Logic
Lesson schedule
Tutor score
positve
feedbacks
Students feedbacks
Tutor information
General information
nick  williamcfritsch 

country  United States 
languages  English, German, Greek, Latin 
contact 

Education
Experience: 0 years
About me
Logic: I have tutored clients in logic for several years. It is important for me to specify the kinds of logic that I tutor  Boolean, Modal, Existential, Quantifier, and Symbolic. These kinds of logic are found in workbooks and textbooks. Clients usually have me work from a book and usually have problems that they can't solve on their own. We work through the problems accordingly.
Symbolic Logic: Symbolic logic is the method of representing logical expressions through the use of symbols and variables, rather than in ordinary language. This has the benefit of removing the ambiguity that normally accompanies ordinary languages, such as English, and allows easier operation. There are many systems of symbolic logic, such as classical propositional logic, firstorder logic and modal logic. Each may have seperate symbols, or exclude the use of certain symbols.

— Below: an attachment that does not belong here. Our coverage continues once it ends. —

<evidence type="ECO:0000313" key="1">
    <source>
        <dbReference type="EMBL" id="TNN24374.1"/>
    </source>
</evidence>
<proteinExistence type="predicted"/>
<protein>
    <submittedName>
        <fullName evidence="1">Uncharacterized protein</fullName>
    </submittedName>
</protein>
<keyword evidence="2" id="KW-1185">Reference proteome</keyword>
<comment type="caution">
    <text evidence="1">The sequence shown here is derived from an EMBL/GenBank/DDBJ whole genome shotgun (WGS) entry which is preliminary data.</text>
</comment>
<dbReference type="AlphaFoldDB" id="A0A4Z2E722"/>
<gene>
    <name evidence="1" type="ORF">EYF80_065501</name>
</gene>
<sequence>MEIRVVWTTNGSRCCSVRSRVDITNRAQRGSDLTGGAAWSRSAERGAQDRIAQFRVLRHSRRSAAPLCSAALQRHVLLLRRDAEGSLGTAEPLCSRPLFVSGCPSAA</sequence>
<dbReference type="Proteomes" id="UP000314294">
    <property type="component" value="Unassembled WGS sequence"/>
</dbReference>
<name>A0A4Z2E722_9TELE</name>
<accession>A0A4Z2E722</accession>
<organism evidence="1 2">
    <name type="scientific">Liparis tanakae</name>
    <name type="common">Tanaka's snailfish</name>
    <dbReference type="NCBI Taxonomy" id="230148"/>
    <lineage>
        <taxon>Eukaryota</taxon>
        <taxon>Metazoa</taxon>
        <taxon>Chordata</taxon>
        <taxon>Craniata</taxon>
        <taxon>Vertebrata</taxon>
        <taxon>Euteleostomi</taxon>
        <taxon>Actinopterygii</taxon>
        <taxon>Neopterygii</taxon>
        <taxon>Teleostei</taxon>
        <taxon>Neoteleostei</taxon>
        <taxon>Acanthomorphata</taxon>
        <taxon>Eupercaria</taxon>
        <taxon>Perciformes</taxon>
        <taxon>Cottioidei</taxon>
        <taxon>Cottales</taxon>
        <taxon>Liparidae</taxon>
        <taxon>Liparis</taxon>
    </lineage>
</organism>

Mathematical Logic: Mathematical logic is a subfield of mathematics exploring the applications of formal logic to mathematics. It bears close connections to metamathematics, the foundations of mathematics, and theoretical computer science.
Modal Logic: Modal logic is a type of formal logic primarily developed in the 1960s that extends classical propositional and predicate logic to include operators expressing modality. A modal—a word that expresses a modality—qualifies a statement.
Predicate calculus: An advanced form of symbolic logic incorporating not only propositions (1), relations between propositions (and, or, not, and if …. Then), axioms, and rules of inference, but also quantifiers (1). Firstorder predicate calculus is obtained by extending propositional calculus to include quantifiers, and it is widely regarded as the most powerful form of symbolic logic.
Propositional calculus: any formal system of symbolic logic providing a language for expressing propositions (1) and the relations between them (and, or, not, and if … then), without regard to the internal structure or content of the propositions, together with a set of axioms and rules of inference, embellishing the process of constructing a valid argument to be reduced to a mechanical process.